What’s the problem that Coaching for safety solves?

Being coaches, relentlessly positive and solutions-focussed, we believe in Saint Jerome’s adage “Good, better, best. Never let it rest. ‘Til your good is better and your better is best.” That’s how we see IOSH Approved Coaching for safety, as a development opportunity, designed to facilitate a transformation from good, to better and best. We understand however, that it’s usual these days to ask what problem it is that a product or service has been designed to solve. So, whilst things are undoubtedly improving, what would you say is the traditional stereotype of a health and safety practitioner? Would you say that they are thought to be technically strong but often inflexible, driven by policies, standards and procedures with little mind for the realities of working situations? That they are often unable to engage with people in a way that encourages engagement and the contribution of their colleagues? Would you say that ultimately, the  traditional stereotype is of a professional that is unable to provide the support that organisations need, one that has to adapt for a more modern reality? Do the above statements describe members of your health and safety team? Do they describe you? If yes, do you know what you’re going to do to address this and when? These are the problems that IOSH Approved Coaching for safety has been designed to solve. By providing skills to complement the technical knowledge that practitioners have, it’s a course to help them develop a collaborative style with a view to better, more productive relationships and more effective conversations. IOSH Approved Coaching for safety has been gradually maturing over several years and steadily developing an excellent reputation as a must-attend training programme that is like no other...

Don’t you wish health and safety could be more person-centred?

What is your vision for the culture at your organisation? Have you defined it? Imagine you had magical powers and just by clicking your fingers, you could give yourself the culture you aspire to have. How would you know you had it? When you arrived for work tomorrow, what would you see? Would you see people looking out for each other and helping each other make safe choices? Would they be trying to understand each other’s situations and valuing each other’s contributions? Would you see them collaborating to find solutions that they can all buy into and own and manage going forward? Would people be focussing on solutions rather than the reasons things aren’t ideal? Would they be putting good ideas and intentions into action because at the end of the day, it’s the things that get done that really count isn’t it? Having defined your vision and assuming of course that you don’t really have magical powers, how will you go about bringing it to life? Is the path that you’re on going to get you there? Are there examples, however small, of the kind of culture you want that have already taken root and with proper care, just might flourish? The culture described above is a coaching culture. At it’s core is a firm belief that people are resourceful and that developing people is a fundamental part of safeguarding their health and safety. Read more about person-centred health and safety...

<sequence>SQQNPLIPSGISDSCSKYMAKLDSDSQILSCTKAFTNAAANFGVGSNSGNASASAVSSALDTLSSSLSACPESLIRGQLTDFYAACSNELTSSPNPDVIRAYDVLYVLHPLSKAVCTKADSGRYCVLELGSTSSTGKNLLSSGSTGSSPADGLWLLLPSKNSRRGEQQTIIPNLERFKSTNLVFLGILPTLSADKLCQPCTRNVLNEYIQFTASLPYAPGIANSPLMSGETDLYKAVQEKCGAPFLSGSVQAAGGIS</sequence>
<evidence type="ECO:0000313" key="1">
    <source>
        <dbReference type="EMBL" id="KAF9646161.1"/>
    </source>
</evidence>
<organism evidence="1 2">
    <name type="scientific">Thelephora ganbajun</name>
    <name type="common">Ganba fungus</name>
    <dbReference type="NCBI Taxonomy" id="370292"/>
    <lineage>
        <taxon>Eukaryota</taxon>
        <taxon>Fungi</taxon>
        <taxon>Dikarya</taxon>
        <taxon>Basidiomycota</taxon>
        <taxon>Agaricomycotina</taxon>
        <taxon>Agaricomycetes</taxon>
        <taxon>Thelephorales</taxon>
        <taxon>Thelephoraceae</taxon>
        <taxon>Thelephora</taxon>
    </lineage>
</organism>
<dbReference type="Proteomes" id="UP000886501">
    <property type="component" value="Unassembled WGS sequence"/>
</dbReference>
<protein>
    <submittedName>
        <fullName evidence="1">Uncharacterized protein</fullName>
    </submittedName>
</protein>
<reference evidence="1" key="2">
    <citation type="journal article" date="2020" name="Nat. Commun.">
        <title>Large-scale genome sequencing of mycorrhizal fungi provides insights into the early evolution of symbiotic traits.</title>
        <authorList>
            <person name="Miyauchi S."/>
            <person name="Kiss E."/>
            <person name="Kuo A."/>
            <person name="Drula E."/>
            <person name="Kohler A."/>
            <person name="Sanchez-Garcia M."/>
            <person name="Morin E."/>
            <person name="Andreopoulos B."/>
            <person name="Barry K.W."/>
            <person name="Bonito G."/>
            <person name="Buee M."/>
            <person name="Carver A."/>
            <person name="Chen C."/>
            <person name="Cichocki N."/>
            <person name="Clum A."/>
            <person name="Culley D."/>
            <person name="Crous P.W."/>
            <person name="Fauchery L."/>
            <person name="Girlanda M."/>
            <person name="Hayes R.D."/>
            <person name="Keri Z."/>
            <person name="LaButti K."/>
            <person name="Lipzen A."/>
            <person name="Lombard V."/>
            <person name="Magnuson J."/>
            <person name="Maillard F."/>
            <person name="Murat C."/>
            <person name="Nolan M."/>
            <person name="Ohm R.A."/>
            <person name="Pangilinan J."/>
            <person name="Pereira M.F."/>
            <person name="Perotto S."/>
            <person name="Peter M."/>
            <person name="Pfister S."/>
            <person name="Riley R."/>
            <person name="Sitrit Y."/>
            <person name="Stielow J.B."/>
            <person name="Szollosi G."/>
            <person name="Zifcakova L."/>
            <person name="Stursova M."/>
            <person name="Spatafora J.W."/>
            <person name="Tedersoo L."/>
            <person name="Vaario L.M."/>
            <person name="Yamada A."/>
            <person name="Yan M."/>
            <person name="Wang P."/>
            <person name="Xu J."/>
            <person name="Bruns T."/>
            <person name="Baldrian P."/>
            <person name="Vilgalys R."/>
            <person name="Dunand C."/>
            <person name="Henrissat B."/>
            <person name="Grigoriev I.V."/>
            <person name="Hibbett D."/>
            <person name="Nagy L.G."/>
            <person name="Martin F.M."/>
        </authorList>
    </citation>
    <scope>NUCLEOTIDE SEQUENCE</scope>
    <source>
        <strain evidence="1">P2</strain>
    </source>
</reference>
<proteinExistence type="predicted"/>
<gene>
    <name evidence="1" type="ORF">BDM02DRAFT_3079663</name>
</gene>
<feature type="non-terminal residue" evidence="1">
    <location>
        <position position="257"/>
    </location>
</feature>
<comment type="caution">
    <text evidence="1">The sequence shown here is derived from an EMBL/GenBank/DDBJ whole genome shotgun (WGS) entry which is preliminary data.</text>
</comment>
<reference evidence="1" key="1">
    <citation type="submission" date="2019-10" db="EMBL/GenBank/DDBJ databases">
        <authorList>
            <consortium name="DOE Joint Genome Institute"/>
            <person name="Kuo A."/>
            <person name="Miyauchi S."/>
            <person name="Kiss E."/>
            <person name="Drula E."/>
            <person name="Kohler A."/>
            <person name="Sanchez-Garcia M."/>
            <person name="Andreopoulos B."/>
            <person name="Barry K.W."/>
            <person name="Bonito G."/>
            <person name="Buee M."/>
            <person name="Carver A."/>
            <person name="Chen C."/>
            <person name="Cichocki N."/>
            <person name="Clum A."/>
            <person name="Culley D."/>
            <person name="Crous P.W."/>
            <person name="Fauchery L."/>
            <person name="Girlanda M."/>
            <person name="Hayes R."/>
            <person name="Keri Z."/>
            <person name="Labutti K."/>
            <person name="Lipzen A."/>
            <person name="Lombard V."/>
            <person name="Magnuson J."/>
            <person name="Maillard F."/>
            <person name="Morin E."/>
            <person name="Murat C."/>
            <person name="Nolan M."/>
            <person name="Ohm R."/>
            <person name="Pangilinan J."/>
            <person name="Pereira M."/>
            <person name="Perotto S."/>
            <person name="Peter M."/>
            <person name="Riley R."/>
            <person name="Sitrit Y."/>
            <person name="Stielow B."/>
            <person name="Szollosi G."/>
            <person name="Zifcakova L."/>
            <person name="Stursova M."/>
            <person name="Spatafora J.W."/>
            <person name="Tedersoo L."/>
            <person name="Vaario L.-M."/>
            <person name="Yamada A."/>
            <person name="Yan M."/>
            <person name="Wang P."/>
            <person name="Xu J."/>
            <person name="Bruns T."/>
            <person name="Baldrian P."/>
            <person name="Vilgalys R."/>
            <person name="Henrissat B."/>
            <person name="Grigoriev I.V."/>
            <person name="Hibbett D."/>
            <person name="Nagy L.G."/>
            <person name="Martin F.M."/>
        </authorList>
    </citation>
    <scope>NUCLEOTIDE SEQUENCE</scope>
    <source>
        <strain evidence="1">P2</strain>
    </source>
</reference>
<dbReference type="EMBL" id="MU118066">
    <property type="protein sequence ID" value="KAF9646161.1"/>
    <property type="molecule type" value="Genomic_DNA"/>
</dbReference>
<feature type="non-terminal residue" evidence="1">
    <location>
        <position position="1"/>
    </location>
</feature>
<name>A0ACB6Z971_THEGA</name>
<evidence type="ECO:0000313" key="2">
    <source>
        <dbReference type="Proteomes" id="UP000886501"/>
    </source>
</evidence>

What makes a Health and Safety Mercenary?

It’s not that we fell out exactly but there was an obvious tension in the air and whilst it wasn’t said, it was clear we were just going to have to leave it and agree to disagree. John is an OSH Practitioner and friend (still, I hope) of mine and we’d been discussing how far a practitioner should go in helping operational people to complete their risk assessments. John’s view was that he’d provided training and had worked through a number of assessments with the team and he’d satisfied himself that they understood the process, so now it was really up to them to allocate the time and get the assessments done. The discussion was about risk assessments but it really could have been about countless other things. I just felt that a practitioner should provide more and better support than that. I was reminded of Mike Buttolph’s seminal articles on Styles of Safety Practice in the SHP journal in March and April 1999. Mike outlined several safety stereotypes (the Monk, the Mercenary and the Missionary) in order to explain the perceived low status of safety professionals at the time and to advocate a coaching and mentoring approach. Mercenaries see safety much like a commodity, the possession of which makes them important to an organisation. They believe that at the end of the day, only they have the required knowledge and skills to be able to do what needs to be done to the required standard. Whilst they say that managers and supervisors should own health and safety, their tendency is to do the things that really ought to be done by others because it’s in...